In Exercise

I was reminded recently that some of my readers are just starting exercise. You’re enjoying the nutrition tips, and lifestyle flips, but haven’t yet made the commitment to regular exercise. So this is for you. Read this short post on the basics. Start with one step. You do want weight training but it doesn’t all have to come at once. If you want some guided support for 4 weeks in April, the 28-day kick start is filling now. Class begins with early info for bonuses next week. 

How do you start?

A solid foundation is necessary for anything. For fitness, building the base begins with consistent steady exercise. This kind of aerobic conditioning base is reflected by the recommended 10K steps a day and guidelines to get 30 minutes of activity five days a week.

These are each an excellent first step before or excellent supplement to a 3 times a week 30 minutes at steady state. Once you’re able to do that consistently for several weeks, you’re ready to move on to the next step.

Of course, there are all kinds of ways to evaluate whether you’re at this level. With the advent of interval training however many skip this initial base building. Understand that skipping a solid fitness 1`foundation, just like a house, leaves you with problems later.

During this phase:

Walk three times a week (or your equivalent of elliptical, bike, etc.) for 30 minutes

How do you progress?

Introduce more frequency, duration, intensity and interval training. That doesn’t mean your steady state exercise will disappear completely, however.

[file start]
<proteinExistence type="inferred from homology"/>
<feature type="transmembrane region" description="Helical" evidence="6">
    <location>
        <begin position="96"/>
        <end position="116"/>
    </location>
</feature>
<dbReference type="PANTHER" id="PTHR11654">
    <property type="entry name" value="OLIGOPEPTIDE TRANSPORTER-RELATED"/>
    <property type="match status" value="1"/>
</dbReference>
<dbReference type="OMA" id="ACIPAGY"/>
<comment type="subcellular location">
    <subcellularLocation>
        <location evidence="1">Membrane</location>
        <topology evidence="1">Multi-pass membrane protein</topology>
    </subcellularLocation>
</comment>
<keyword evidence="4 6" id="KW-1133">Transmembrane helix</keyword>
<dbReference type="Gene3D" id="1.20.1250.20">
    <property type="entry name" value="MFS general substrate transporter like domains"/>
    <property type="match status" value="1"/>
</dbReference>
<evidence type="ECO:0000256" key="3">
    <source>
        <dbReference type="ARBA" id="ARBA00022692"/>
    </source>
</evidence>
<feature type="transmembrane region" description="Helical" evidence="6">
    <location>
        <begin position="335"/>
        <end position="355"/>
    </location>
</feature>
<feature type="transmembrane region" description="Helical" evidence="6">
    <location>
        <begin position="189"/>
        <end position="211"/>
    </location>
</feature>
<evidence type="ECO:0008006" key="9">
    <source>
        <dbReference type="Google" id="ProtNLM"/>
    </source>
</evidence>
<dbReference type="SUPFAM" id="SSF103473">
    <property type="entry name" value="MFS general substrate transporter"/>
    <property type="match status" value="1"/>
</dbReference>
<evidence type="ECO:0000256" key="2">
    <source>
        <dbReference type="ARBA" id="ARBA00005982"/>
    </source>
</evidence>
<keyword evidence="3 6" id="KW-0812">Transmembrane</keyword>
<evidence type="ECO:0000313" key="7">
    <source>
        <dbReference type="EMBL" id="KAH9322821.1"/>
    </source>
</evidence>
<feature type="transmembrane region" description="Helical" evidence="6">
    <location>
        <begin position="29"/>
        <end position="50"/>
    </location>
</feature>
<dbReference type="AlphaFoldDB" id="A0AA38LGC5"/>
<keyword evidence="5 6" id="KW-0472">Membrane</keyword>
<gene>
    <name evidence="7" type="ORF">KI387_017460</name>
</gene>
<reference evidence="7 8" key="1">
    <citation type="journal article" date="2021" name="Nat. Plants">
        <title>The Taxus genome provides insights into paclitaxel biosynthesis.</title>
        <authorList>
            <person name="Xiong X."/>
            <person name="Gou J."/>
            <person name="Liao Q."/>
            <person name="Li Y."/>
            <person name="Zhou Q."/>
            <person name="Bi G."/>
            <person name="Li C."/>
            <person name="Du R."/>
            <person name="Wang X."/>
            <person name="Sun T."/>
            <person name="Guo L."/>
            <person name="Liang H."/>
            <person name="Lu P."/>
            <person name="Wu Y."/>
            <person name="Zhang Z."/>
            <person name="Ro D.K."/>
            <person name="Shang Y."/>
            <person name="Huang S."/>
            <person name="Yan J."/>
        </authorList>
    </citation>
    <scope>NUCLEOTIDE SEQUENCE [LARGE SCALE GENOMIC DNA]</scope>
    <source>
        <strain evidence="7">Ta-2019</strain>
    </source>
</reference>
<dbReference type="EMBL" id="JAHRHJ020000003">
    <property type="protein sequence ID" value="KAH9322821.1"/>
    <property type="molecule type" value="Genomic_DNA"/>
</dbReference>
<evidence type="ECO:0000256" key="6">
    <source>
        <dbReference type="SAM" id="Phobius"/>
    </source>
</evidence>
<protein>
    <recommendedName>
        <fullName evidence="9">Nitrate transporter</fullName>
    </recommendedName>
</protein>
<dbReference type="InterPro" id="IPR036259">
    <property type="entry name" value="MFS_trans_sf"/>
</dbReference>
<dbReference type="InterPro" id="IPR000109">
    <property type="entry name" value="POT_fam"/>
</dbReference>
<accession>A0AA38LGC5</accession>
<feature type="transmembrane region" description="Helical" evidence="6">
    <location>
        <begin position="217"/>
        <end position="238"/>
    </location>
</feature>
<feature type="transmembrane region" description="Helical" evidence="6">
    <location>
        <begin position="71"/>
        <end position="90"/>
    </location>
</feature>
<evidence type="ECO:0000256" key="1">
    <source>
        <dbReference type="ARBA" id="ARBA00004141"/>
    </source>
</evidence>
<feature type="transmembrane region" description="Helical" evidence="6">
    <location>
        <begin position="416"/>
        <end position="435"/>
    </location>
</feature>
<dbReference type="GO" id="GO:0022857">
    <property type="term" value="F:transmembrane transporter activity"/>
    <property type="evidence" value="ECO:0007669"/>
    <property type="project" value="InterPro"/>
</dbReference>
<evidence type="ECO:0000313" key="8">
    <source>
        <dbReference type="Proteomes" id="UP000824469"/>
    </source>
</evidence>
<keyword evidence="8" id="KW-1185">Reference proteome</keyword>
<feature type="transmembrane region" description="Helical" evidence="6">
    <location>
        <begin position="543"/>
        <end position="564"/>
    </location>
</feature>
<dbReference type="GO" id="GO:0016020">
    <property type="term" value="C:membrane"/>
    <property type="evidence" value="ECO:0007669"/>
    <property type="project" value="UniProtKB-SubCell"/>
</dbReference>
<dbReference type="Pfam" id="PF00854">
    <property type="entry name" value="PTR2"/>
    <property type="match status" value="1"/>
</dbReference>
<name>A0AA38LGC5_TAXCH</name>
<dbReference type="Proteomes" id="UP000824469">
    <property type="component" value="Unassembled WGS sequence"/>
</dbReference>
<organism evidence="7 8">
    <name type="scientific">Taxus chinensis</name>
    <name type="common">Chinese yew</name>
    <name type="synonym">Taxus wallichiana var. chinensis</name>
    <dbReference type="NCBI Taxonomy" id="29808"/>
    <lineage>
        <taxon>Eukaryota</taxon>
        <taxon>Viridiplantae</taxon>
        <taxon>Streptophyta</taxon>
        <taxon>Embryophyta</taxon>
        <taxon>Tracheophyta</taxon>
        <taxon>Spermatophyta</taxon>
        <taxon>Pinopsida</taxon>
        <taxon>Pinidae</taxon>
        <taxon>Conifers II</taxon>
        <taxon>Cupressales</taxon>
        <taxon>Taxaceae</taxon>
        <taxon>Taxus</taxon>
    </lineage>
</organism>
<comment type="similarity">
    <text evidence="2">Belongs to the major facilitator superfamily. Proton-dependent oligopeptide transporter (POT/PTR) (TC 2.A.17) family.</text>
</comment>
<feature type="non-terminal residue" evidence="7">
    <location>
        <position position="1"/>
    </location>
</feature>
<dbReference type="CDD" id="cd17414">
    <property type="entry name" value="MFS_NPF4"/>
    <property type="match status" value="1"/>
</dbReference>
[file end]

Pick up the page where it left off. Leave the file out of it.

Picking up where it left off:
It’s easy to be caught up in the desire to have results faster and buy into the fat burning potential of high intensity interval training. While, intervals can be appropriate for almost everyone, even elite athletes use a large percent of their training time in steady state base building. The amount of your total training time spent doing interval training, that is, of high enough intensity to truly increase fat burning, is relatively small in comparison to the base training time.

Compare interval training to taking supplements. Supplements don’t replace a diet rich in nutrients, they enhance your diet with vitamins and minerals you’re potentially low in. Likewise, you can’t interval train only without a regular active life and lower level of aerobic activity most days of the week.

During this phase:

  • Increase your low level exercise duration by taking longer walks, hikes, or bike rides on 1-2 days a week
  • Include more activities you wouldn’t think of as exercise (gardening, house cleaning) – this Non Exercise Activity Time (N.E.A.T.) counts as much or more toward your total energy expenditure
  • Introduce interval training in the middle of your 30-minute sessions (e.g. do 30 second bursts of higher intensity with speed or incline alternated with 1-2 minutes of recovery during minutes 10-20)


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